4. Fixed Playground Equipment- We all love taking our kids to parks. Lately, I feel that the equipment is fantastic and enticing for my kids but it really only answers one type of play. Physical play. They run, climb, slide, swing, jump but there is not much of anything else. Bob Hughes talks about many types of play: symbolic play, rough and tumble play, socio-dramatic play, social play, deep play and so many more. In addition, once kids master the playground they start using it in ways that weren’t intended by the manufacturers. Climbing above the slide, jumping from the highest feature etc. That’s when injuries occur. I have an answer for all these dilemmas and short comings of what exists today. It’s not new, I didn’t make it up, it exists all over Europe and even in a few places in the USA, such as the one I founded in Illinois called KOOP Adventure Play. Adventure Playgrounds are unique environments where children have the materials and freedom to create their own playground. It is a space that allows for unlimited and different types of play to be discovered by children. The space is filled with raw materials or "loose parts" that allow the children to continuously change and adapt their playground based on their creativity, abilities and motivation. An adventure playground is in a constant process of change, directed, informed and executed by the children and their playing. Their play is supported by staff called play workers. It is a place of psychological safety and calculated risk. There are no prefabricated, adult manufactured play structures, only creations and structures which children have imagined. It is a space and time where all one’s senses are engaged.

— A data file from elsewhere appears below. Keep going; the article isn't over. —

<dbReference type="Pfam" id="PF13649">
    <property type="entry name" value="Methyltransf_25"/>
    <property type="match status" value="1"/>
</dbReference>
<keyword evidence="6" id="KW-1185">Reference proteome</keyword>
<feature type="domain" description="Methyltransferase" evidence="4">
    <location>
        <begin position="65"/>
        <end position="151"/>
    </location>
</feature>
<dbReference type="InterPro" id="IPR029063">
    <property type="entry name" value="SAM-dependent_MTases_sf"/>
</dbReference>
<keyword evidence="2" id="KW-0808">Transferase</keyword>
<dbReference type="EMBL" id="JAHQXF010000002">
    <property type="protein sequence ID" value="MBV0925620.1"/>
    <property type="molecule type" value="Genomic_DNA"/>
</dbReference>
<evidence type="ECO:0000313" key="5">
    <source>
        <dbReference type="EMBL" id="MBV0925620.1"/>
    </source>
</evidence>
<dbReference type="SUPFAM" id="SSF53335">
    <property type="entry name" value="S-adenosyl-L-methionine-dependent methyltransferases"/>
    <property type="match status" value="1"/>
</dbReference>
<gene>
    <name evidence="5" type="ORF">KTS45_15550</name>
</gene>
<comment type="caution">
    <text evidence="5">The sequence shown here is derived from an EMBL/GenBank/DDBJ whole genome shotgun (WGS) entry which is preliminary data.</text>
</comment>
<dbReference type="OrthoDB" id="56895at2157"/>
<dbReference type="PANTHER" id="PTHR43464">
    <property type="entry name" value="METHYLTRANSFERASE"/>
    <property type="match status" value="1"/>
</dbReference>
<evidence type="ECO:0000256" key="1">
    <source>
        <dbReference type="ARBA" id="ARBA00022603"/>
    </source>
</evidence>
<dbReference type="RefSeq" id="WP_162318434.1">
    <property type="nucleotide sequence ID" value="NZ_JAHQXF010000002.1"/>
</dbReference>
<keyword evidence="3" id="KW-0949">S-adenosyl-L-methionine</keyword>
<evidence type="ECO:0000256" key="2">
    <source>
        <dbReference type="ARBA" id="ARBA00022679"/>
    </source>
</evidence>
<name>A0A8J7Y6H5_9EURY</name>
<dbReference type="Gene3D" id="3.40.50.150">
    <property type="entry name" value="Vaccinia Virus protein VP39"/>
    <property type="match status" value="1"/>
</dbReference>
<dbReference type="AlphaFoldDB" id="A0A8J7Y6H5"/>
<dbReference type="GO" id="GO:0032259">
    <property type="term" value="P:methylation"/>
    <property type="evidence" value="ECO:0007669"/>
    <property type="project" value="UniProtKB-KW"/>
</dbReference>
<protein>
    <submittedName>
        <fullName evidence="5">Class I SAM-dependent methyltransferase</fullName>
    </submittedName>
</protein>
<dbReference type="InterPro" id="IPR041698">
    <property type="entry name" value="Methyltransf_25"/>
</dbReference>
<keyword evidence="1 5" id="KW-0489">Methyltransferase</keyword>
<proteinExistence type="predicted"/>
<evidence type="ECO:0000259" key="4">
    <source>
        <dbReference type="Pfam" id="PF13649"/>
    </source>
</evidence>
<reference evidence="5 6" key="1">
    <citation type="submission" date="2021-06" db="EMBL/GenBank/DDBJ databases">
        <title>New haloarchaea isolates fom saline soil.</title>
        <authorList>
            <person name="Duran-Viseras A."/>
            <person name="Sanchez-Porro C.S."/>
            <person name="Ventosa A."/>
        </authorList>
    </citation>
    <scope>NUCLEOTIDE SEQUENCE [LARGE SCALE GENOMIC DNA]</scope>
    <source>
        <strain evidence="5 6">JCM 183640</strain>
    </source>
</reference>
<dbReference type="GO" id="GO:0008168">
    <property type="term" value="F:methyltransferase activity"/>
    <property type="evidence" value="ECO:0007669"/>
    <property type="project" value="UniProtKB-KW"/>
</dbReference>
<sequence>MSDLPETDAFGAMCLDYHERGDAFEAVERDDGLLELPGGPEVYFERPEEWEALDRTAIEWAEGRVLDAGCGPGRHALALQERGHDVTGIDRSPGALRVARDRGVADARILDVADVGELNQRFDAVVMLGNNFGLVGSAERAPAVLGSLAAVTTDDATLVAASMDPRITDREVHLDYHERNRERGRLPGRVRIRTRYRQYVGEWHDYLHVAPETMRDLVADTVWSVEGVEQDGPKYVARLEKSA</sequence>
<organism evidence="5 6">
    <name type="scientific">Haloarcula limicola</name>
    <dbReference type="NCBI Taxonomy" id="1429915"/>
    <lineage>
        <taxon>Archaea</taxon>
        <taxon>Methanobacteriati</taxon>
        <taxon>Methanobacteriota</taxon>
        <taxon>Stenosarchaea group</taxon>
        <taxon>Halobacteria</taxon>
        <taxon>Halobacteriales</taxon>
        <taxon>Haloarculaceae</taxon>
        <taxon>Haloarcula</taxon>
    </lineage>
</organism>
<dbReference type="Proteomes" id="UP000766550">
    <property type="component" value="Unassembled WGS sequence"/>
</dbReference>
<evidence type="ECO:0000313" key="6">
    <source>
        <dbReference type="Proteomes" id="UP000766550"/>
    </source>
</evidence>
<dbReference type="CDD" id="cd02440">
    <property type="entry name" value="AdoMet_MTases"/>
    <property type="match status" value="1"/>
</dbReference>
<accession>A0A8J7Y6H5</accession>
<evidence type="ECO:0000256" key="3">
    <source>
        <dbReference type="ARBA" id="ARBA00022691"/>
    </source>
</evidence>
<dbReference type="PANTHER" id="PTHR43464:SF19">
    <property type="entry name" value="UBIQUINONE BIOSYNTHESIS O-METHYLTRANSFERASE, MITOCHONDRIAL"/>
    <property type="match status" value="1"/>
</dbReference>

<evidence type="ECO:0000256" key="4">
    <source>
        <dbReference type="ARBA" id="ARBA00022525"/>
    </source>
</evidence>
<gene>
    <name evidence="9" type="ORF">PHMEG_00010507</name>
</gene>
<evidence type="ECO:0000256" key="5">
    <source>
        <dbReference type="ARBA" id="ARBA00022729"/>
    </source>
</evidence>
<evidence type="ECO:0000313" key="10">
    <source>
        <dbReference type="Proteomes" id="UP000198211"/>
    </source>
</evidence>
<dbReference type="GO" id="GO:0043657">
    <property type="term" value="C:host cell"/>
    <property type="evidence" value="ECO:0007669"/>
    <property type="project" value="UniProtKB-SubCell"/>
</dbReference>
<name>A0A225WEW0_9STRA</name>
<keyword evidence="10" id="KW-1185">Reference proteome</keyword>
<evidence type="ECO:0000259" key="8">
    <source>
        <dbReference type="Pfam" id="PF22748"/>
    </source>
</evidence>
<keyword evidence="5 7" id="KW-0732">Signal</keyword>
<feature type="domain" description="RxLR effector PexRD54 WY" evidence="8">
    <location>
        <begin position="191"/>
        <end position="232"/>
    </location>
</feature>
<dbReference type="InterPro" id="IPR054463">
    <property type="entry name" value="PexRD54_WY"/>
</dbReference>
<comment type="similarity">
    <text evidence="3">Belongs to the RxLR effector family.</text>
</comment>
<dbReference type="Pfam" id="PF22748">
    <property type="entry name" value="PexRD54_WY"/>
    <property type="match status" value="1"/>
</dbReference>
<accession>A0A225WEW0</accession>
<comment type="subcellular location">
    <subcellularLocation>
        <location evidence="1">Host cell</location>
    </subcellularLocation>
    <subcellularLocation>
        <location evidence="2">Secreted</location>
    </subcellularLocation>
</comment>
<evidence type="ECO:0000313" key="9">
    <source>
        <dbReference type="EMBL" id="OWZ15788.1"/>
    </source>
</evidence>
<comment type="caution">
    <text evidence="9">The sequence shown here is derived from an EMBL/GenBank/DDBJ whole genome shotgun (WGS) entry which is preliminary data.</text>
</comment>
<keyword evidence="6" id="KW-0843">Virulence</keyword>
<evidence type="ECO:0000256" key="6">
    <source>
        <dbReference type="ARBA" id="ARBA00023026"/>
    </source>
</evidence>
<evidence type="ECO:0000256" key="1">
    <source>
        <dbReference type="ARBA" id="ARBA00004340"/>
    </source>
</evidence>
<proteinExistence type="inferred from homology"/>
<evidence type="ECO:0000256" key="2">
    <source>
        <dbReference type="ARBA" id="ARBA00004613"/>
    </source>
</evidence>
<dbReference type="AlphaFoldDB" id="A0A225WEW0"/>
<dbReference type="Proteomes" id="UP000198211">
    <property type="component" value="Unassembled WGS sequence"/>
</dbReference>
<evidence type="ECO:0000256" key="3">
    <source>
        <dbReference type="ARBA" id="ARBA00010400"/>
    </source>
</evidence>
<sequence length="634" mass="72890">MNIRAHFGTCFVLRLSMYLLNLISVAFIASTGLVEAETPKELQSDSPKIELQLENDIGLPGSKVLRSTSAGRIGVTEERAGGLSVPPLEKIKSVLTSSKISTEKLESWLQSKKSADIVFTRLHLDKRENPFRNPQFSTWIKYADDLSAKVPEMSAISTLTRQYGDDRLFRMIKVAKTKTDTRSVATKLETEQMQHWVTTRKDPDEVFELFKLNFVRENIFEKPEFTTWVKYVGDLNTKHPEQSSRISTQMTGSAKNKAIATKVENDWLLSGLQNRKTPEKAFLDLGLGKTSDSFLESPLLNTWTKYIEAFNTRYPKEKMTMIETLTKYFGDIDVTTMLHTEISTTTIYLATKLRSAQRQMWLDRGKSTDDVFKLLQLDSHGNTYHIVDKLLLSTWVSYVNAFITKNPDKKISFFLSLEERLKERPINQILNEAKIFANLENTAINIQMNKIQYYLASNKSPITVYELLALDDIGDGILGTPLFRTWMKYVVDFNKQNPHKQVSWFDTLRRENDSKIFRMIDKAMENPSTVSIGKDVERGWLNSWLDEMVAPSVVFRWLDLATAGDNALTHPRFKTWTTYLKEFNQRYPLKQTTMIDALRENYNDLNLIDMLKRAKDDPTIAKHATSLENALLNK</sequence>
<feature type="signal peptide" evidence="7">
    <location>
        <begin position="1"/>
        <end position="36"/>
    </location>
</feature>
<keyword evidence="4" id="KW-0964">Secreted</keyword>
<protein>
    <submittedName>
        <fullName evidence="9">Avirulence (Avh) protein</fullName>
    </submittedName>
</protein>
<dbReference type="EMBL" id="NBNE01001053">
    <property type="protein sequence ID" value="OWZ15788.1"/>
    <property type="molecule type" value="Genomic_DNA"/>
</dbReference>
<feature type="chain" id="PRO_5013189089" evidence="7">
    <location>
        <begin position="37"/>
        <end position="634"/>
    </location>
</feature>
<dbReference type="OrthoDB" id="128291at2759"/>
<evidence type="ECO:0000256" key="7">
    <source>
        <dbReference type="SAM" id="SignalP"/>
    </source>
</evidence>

To summarize: · An adventure playground is a place with no screens, it is usually outdoors and might have an indoor space should weather be an issue, but we are under the impression that there is no such thing as bad weather only bad gear (check out Linda McGurk’s book or her amazing blog: Rain Or Shine Mama) · The children are in charge of their time and the space provided. Their play is based on their interest, creativity, motivation and self-direction.· The space is safe. There are trained play workers on site to help support the kids in their play. · There are ‘loose parts’. These are materials that have a loosely defined purpose and can be used for anything the child decides. Nicholson stated: “In an environment both the degree of inventiveness and creativity and the possibility of discovery are directly proportional to the number of kinds of variables in it.” Loose Parts often lead to many of the play types Bob Hughes discussed. Come to KOOP Adventure play programs if you are nearby and if not find one or start your own and make sure your kids have free play opportunity! Check out Pop Up Adventure Play to help start your own.